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Understanding CFD trading

Posted by : Premraj | Posted on : Monday, June 18, 2018

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With fewer regulations limiting who can take part and what they can do over other forms of derivatives trading, CFD trading is growing more and more popular. There’s still some controversy around it, however, that stems in part from the fact that a lot of people are not quite sure how it works. In fact, it’s simpler than you might think.

What is a CFD?

CFD is an acronym that stands for Contract for Difference. It refers to the difference between the value of an asset at the time the contract is agreed and its value at the time when the sale is finalized. Crucially, it’s possible to trade in CFDs without having to own (or purchase) the assets on which they’re based. They can be used to speculate on the changing value of many different commodity types, including shares, bonds, stock indices and currencies.

What does CFD trading involve?

When you sell a CFD, you agree to pay the difference described by the contract if the value of an asset has increased in value. If it has decreased in value, the buyer agrees to pay you the difference. That enables you to take advantage of long positions (prices rising) or short positions (prices falling) depending on your trading position, as long as you’re able to predict the shift in values correctly. As in other areas of trading, there are no guarantees, but you can increase your chances of success by studying the markets, identifying the best stocks to day trade, and making sure that the odds are in your favor.

The difference between values when it’s time to pay is known as the spread. The narrower the spread, the less the market needs to move to increase your profits – or your losses.

Margin and leverage

When you’re using CFDs to speculate on the markets, you generally won’t make much from each individual one, so you need to be able to trade in quantity in order to make good returns. That means that you need plenty of leverage. The good news is that providers generally allow higher leverage on CFDs than on just about anything else, and they do so at lower marginal rates. As always when using leverage, however, it’s important to remember that your losses can potentially exceed your deposit, so you will need to keep a level head.

Advantages of CFD trading

Why choose CFDs over other types of derivatives? There are several good reasons:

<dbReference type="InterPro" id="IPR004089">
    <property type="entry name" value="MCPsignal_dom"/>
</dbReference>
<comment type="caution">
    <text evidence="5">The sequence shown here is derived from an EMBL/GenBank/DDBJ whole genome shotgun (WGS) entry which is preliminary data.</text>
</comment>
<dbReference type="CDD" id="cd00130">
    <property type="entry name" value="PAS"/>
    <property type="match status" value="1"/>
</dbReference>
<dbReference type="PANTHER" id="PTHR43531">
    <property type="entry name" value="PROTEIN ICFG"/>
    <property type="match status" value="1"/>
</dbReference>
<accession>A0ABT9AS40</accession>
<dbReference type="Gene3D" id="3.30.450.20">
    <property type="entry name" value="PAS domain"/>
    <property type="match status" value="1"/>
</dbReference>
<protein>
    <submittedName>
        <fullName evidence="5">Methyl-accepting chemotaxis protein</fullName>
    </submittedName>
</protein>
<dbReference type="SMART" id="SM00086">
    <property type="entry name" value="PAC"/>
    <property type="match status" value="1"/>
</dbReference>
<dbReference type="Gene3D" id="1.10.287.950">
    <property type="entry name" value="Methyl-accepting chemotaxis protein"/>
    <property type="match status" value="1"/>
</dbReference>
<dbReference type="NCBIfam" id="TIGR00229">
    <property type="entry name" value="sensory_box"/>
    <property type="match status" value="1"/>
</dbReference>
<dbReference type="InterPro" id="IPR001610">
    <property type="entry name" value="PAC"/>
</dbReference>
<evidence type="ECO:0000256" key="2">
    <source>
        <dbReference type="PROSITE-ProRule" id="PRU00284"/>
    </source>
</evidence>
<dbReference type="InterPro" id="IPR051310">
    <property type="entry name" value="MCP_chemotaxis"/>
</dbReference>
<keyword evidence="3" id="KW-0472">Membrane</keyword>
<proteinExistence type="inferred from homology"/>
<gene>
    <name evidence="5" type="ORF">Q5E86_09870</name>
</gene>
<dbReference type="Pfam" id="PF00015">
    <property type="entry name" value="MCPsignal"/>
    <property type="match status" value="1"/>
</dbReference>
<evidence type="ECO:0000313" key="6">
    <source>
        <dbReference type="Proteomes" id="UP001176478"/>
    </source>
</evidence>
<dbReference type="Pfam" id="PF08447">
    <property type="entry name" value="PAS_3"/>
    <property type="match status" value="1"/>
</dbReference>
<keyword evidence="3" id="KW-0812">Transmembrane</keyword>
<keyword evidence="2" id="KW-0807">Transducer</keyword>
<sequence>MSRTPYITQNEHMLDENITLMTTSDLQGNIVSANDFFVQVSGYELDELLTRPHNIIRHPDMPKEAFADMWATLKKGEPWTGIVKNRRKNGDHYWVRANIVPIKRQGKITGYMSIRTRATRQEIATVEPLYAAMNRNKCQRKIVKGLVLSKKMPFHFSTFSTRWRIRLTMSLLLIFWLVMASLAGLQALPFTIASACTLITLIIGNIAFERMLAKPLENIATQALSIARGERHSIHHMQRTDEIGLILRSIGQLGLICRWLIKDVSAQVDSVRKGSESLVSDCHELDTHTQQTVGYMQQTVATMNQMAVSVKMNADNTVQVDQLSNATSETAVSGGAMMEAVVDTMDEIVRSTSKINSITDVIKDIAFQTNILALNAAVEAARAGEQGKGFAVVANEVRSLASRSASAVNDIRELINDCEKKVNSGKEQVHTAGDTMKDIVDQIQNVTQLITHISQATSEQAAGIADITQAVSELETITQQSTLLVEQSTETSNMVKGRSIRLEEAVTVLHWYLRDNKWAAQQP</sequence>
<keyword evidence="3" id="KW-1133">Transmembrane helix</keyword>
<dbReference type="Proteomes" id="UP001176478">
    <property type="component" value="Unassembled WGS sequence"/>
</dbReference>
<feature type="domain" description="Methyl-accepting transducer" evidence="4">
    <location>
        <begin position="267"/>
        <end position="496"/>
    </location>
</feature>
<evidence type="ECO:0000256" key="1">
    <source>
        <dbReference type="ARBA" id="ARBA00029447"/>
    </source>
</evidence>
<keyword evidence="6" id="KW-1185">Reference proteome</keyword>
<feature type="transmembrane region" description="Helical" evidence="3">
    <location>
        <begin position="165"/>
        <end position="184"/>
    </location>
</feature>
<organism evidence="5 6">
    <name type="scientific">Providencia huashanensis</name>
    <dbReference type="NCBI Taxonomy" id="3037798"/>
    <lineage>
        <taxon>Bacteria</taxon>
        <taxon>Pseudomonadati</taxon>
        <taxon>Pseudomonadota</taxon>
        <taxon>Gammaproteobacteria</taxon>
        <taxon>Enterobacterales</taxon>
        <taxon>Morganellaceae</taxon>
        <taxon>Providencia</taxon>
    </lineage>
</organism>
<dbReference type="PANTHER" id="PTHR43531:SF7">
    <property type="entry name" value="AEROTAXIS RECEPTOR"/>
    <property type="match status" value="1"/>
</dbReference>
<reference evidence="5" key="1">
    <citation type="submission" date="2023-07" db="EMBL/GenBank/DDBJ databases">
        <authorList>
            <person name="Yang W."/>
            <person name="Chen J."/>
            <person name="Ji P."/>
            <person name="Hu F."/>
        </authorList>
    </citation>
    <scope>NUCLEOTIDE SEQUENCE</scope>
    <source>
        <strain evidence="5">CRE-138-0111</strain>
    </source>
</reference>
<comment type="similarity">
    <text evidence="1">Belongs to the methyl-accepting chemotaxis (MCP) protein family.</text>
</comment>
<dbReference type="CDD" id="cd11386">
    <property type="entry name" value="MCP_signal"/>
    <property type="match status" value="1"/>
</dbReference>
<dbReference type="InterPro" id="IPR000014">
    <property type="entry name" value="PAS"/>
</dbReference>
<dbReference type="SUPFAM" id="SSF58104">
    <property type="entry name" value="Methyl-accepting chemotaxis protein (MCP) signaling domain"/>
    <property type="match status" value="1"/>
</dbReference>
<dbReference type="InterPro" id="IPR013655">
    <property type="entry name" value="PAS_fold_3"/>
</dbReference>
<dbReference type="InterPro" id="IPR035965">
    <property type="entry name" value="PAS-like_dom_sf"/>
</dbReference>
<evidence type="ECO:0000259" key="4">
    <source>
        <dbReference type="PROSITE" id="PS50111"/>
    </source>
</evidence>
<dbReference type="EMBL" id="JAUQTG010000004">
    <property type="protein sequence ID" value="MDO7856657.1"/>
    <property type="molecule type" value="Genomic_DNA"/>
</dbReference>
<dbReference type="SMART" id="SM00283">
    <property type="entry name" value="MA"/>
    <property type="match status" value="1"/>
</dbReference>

— 24-hour access – you can trade CFDs in any part of the world, so the markets are open almost continually, making it easy to fit trading around your other activities.

— Flexibility – you can trade on falling markets just as easily as on rising ones, without facing significant restrictions.

— Limited costs – when you sell short you won’t have to pay borrowing costs because you don’t own the asset underlying the contract.

— Convenience – CFDs usually apply for just a few days or a few weeks at most, so you can make money in a short period of time with no lasting commitments.

Hedging with CFDs

Because they allow you to sell short and thus profit from falling markets, CFDs can be used for hedging, effectively acting as a form of insurance on traditional assets. When an asset falls in value, the losses incurred can be offset by gains made through short selling CFDs. That fact makes them popular with large investors wishing to hedge their portfolios, and it can also be practical for individuals who want protection when investing their savings.

Risks of CFD trading

Part of what makes CFDs attractive is that there is very little regulation surrounding them, but this does have its downside, and there is a risk of getting caught up in scams. To cover that risk you should be cautious about your choice of broker and value a good reputation rather than simply going for what look like better deals.

It’s very easy to get excited about this form of trading, but if you let yourself get carried away, you could get into serious losses. Set yourself a trading limit and stick to it – even if you’re doing really well, and even if you’re doing badly and want to see your luck even out. It’s important not to let sentiment or wishful thinking cloud your decision-making.

If you’re careful about how you approach CFD trading, and have good self-discipline, there’s no reason why you shouldn’t make a success of it. It’s not really a complicated concept and as you get more experienced you’ll find that trading becomes an increasingly intuitive process. As with other forms of trading it’s really about anticipating what assets are worth and accounting for what other people are likely to think they are.

 

 

 

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